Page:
Roque on runaway inflation: Take it easy, it’s still normal
( - September 7, 2018 - 4:50pm

MANILA, Philippines — Malacañang on Friday downplayed concerns about spiralling domestic inflation, which has been hitting the poor the hardest and slowing down the country's growth engine.

Philippine inflation rose to a fresh nine-year high of 6.4 percent in August, increasing the odds of another interest rate hike to discourage bank lending and cool down consumer demand that could have pushed up inflation.

The August print was also the highest among Southeast Asian economies. In the first eight months, inflation averaged 4.8 percent, well above the central bank's 2-4 percent target range for the year.

At a press conference in Jordan, presidential spokesperson Harry Roque said the government is pulling out all the stops to rein in runaway inflation.

He said compared to previous figures, the August inflation print was “high but not ridiculously high.”

Roque then slammed the opposition for supposedly taking advantage of the rising commodity prices to criticize the Duterte administration.

READ: Leni Robredo to Duterte admin: 'Fight inflation, not opposition'

“Take it easy, it’s still normal. Inflation is higher than usual but it’s nothing to worry about,” he said.

“Inflation is under control. It’s becoming a political issue because election is just around the corner and the public should not forget that. There are people who will take advantage of the issue on inflation,” he added.

The Bangko Sentral ng Pilipinas has lifted its benchmark rate by a cumulative 100 basis points from May to August to fight inflation. But economists have said that much of the inflation uptick is beyond the control of the central bank since it concerns supply constraints.

“An unfortunate confluence of cost-push factors continue to drive consumer price inflation in August beyond the acceptable target range,” BSP Governor Nestor Espenilla Jr. said following the release of higher-than-expected August inflation data.

According to Roque, the recent rise in employment rate amid surging inflation shows that the economy is healthy.

But based on latest government data, while employment rate was at a 10-year high in July and jobless rate eased, more Filipinos sought additional work and income after underemployment worsened to 17.2 percent from 16.5 percent.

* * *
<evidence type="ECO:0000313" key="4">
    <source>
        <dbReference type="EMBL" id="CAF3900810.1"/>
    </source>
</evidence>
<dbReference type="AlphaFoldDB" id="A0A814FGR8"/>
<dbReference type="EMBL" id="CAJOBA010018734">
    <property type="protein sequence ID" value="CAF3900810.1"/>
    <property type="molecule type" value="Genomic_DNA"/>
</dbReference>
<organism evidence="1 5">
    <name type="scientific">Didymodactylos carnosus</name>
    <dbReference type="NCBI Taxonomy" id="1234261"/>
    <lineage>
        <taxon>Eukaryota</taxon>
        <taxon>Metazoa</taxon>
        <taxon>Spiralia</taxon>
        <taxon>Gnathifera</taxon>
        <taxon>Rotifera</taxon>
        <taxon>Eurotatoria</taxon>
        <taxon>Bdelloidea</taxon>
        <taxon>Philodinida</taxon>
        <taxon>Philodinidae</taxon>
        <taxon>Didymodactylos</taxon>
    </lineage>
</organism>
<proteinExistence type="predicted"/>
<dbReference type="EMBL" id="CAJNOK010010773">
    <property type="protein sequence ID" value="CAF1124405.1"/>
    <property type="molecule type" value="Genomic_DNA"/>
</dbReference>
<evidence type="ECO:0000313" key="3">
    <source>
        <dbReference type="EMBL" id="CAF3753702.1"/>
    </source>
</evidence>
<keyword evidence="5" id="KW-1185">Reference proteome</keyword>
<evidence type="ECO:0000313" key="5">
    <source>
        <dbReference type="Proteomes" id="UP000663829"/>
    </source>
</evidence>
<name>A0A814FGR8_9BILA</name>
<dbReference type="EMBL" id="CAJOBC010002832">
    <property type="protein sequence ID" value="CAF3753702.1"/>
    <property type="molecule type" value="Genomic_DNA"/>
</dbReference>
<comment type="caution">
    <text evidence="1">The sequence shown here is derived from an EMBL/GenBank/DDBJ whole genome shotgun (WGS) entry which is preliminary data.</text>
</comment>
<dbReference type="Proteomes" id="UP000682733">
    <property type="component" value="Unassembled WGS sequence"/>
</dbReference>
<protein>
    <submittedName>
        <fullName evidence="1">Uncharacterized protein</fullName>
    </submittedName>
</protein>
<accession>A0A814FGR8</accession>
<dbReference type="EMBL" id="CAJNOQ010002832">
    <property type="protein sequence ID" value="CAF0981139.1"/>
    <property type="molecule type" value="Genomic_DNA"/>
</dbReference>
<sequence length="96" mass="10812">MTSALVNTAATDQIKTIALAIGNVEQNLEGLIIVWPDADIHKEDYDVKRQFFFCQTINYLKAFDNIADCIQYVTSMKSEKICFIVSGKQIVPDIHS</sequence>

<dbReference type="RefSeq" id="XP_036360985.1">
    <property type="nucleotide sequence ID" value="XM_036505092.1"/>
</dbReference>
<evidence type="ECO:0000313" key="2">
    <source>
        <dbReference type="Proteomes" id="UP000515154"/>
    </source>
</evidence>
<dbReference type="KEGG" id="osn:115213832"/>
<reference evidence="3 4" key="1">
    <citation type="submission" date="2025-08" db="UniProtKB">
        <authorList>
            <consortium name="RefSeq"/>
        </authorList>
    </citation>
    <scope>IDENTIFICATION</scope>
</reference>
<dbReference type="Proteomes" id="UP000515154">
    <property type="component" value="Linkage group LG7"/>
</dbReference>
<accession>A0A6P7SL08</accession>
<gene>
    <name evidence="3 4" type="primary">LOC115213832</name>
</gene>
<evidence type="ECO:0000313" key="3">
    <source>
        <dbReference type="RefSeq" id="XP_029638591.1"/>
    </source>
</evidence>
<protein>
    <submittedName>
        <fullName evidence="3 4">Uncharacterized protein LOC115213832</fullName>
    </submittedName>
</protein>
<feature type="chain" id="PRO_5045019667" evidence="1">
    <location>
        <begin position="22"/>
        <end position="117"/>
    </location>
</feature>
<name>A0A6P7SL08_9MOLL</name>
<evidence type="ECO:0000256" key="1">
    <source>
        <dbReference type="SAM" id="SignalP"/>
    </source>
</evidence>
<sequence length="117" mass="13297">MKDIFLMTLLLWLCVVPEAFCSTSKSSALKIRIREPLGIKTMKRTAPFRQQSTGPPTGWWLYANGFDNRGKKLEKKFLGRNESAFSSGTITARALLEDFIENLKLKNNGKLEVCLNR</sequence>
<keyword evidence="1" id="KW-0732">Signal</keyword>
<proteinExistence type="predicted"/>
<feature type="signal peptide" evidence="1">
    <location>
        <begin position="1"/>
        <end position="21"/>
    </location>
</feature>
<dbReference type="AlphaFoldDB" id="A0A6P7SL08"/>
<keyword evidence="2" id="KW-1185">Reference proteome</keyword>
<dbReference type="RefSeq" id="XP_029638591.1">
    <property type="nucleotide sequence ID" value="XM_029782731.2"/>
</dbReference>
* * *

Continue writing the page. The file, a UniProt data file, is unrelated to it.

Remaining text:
READ: Unemployment rate down in July, but more Pinoys want additional work, income


Policymakers have been worried over rising prices this year after it slowed economic growth to a three-year low of 6 percent in the second quarter.

Some analysts expect economic growth to continue to decelerate over the second semester of the year as tighter monetary policy and higher inflation weigh on consumer spending, which accounts for about seven-tenths of the Philippine economy.

Inflation has been hitting the poor the most as prices of rice, a Filipino main staple and pivotal political commodity in the Philippines, continue to climb due to the reported shortage of cheap rice.

According to government data, average retail prices of regular-milled rice rose 12.76 percent, while that of well-milled rice went up 9.89 percent. Both were the fastest annual increases for the year.

Aside from dwindling rice supply, global oil prices have risen this year, translating to higher local pump prices. As of Aug. 28, energy data showed gasoline prices rose P6.90 per liter, while that of diesel increased P7.15 per liter.

Higher fuel prices pushed power distributor Manila Electric Co. (Meralco), the largest in the country, to jack up power rates by 0.0265 per kilowatt hour in August.

The country’s economic managers on Wednesday presented a list of planned reforms that they said could immediately cool down runaway inflation if implemented this month.

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